elevate the masses.
In this issue, all the space usually devoted to
“Answers to Correspondents,” has been given
up to correspondents alone. The same was true
of the last paper. The editor has only condensed
what they had to say. He is simply giving
them a good showing, and has too much confi
dence to believe that any- one of them would
seek to make harm of the privileges granted
them. This is certainly- a most innocent and
entertaining species of amusement, and may
easily be made largely beneficial to both male
and female. It is deeply- humiliating to see and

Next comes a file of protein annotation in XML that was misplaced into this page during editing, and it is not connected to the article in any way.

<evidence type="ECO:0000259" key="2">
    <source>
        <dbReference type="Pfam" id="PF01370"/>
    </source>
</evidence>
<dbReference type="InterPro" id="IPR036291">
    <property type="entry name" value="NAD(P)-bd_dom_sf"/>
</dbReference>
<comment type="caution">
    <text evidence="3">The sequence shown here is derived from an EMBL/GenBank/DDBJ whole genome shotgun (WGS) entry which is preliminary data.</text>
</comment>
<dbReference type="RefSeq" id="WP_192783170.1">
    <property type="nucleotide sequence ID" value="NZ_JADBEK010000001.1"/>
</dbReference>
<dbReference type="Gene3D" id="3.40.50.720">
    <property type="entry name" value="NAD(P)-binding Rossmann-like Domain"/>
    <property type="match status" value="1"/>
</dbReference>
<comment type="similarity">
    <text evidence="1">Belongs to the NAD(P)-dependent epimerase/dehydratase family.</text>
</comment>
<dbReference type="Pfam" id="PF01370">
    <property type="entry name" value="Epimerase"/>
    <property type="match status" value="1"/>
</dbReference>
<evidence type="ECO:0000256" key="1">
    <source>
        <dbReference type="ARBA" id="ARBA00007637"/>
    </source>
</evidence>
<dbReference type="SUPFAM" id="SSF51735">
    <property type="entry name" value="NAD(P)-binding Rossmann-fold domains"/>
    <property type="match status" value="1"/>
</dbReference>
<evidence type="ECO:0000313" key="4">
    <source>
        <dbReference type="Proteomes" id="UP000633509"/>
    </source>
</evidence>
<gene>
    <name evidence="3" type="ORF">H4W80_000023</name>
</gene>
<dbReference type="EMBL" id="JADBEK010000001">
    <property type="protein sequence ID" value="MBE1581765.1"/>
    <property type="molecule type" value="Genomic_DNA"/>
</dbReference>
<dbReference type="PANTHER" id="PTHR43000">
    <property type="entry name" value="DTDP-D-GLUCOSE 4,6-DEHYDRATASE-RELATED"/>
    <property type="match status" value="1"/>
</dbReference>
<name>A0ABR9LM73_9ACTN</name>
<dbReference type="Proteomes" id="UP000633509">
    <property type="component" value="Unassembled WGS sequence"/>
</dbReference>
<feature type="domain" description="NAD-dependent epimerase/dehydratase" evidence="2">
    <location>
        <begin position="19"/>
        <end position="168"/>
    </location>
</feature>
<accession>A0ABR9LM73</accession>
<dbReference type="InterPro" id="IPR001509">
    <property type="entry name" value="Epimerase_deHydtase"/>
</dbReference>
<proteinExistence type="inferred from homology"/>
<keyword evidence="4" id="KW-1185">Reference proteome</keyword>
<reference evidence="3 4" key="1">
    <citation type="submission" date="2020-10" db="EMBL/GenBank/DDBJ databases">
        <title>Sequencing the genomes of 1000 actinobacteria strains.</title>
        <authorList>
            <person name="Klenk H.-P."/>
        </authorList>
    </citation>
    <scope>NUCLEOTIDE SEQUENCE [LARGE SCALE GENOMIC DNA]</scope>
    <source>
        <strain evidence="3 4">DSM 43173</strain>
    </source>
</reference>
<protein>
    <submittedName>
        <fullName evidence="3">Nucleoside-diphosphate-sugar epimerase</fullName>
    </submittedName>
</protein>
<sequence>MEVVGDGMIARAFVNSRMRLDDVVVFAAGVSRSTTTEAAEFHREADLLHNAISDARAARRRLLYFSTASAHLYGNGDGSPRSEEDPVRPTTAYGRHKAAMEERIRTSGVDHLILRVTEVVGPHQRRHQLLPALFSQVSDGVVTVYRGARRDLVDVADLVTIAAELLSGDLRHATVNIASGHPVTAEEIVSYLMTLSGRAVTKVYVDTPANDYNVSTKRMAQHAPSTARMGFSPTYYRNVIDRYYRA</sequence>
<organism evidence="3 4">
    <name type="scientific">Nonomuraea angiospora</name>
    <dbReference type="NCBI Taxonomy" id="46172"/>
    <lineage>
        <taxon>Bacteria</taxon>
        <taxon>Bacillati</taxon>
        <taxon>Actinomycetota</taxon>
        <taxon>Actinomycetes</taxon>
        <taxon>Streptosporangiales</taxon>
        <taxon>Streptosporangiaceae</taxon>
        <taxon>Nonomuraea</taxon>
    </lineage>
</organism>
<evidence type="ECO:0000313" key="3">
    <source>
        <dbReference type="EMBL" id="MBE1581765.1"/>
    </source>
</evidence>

know how few people can write a decent letter ;
so let them have every stimulus possible for im
We beg to say further, that this column is not
intended for critics and cynics, but rather for
pleasantry- and social instruction. If it does not
suit you, why read it? Turn to other depart
ments of the paper. It contains an extraordi
nary variety of matter.
torical features of the Bible in consecutive j s j ca ] j n hearing of Apollo’s witching melody.
Hyperion, the glowing sun-god, with locks of
golden glory, trembles with strange fears, and
shrinks before the phantoms that unwonted
form.” Neatly bound and embellished.
Childhood, the Text-Book of Age. By Bex-.
Croft. Lee & Shepherd, Publishers. Sold by Phillips his“'brighto^SS^direharb^gere of
A Republic of Nature.—Certain of our poets
and philosophers are forever sighing for a return
of society to a state of nature—painting imagin
ary pictures of a community, flourishing in some
isolated spot, untrammeled by any laws except